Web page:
Breaking Stereotypes: 8 Asian Americans in Careers Outside the “Norm”
Writer Jennifer Lee, of the Guardian, said in a 2014 op-ed, “We need more Asian American kids growing up to be artists, not doctors”. That sentiment was expressed while battling a long-held stereotype (both among main-stream America and Asian Americans) that little Asian babies grow up into doctors, lawyers, science, and tech employees… and that there is little room for anything else.
That, of course, is a grossly inaccurate stereotype. Now, in 2018, we are seeing Asian Americans break into a variety of fields in entertainment, sports, literature and more. That’s not “new news” – we’ve been in these fields for generations. Just new to the majority of America with preconceived notions of Asian life.
So now that (some of) us have finally realized Asians can be actors, writers, chefs, politicians and rappers – what are a few industries and careers we’re still finding ZERO recognition and representation? The fields that, not only white America would be surprised we work in, but other Asian Americans as well?
We listed some great people doing some great things out there. Because, just like the rest of the world, no two Asians are alike.
When we picture the American farming industry, we picture blond-hair, blue-eyed men in overalls, sowing their fields. But the farming industry for Asian Americans goes back generations. Each community has their own origin story. Some are products of Japanese-American imprisonment during WWII who found little choice but to enter the farming industry to avoid concentration camps. Some are more recent, immigrants from rural Asia who found kinship in California fields. And some others are stories of love for the land.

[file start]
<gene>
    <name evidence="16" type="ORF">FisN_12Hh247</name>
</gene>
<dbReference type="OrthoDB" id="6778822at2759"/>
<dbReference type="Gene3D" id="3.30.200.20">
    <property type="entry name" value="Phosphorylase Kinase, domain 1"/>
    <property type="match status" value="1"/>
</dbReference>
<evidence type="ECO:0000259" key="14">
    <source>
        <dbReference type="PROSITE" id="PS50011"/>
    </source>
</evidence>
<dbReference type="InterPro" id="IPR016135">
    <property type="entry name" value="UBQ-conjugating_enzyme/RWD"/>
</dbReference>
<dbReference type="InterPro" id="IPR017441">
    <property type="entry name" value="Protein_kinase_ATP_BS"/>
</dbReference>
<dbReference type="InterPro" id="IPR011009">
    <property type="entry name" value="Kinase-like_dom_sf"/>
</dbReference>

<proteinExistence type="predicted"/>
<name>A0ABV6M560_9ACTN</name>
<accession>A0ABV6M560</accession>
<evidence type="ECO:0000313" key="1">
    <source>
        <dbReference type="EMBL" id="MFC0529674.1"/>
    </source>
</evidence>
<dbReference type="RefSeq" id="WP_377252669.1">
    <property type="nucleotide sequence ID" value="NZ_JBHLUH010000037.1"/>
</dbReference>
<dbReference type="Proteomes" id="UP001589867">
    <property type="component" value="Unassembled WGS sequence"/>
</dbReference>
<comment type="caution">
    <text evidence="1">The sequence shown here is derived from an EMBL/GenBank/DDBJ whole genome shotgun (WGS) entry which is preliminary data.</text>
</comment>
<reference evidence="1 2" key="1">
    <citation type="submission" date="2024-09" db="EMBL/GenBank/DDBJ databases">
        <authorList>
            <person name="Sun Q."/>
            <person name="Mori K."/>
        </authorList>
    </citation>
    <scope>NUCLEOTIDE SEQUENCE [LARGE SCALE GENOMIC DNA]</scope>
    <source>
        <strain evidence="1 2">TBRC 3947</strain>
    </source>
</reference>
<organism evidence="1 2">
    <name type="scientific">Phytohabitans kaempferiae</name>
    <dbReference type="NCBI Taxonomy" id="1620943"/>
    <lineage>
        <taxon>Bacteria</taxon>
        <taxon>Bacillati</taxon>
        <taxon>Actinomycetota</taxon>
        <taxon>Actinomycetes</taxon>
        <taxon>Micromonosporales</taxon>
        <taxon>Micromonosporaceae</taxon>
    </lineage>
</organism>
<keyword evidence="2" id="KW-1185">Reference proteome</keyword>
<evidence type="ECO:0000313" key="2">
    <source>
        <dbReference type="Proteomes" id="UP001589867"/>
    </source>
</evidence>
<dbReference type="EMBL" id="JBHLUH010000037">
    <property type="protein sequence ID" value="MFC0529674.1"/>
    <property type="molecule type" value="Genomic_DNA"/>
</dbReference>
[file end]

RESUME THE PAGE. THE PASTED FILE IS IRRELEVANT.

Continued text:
Ken Lee left engineering in 1992 to grow food. Ken’s Top Notch Produce (above) has been growing ever since – both literally and figuratively.
But whatever the origin may be, Asian Americans are running some pretty awesome farms with some amazing health initiatives.
2. Environmental Community Outreach
View this post on Instagram
APIFM and a dedicated team of volunteers (Kristen, Kamil, and Nancy) were up bright and early Sunday morning to demo banana butter roll ups at Karsh Center’s weekly food pantry. We added our own healthy flare to this eatfresh.org recipe with some roasted sesame seeds. #championsforchange #bebetter #foodpantry
And speaking of farming, there are some amazing Asian American focused groups that are striving to bring organic and healthy foods to the tables of those in need. Asian Pacific Islander Forward Movement (APIFM), a non-profit organization in CA, does just that, while working closely with local farmers.
3. Sci-Fi and Erotica
View this post on Instagram
Today my tenth published book, WILDCARD, is finally out! Is it really number 10 already?!? I still remember the panicky, overjoyed mess I was when LEGEND first released. I’m so, so, so endlessly grateful to you, lovely readers all around the world, for supporting me, my stories, & my characters on their adventures. It’s forever an honor to write for you. Hope you enjoy this finale for Emika, Hideo, and the entire gang! ??? . .#Warcross #Wildcard
Yes, literature does have its Asian American stars. From Amy Tan and Celeste Ng to Jhumpa Lahiri and Khaled Hosseini, for decades, Asian American writers have constructed beautiful worlds around Asian culture and experience. But what of the little sections beyond “Fiction”? Would it surprise you that Asian Americans have taken Sci-Fi by storm? Writers like Marie Lu of the YA Legend series and Nebula/Hugo award winner Ken Liu have diverted from the usual path. Or even more so, what about Erotica writers? That’s right – EROTICA! Writers like Suleikha Snyder and Solace Ames like to steam up your reading glasses.
View this post on Instagram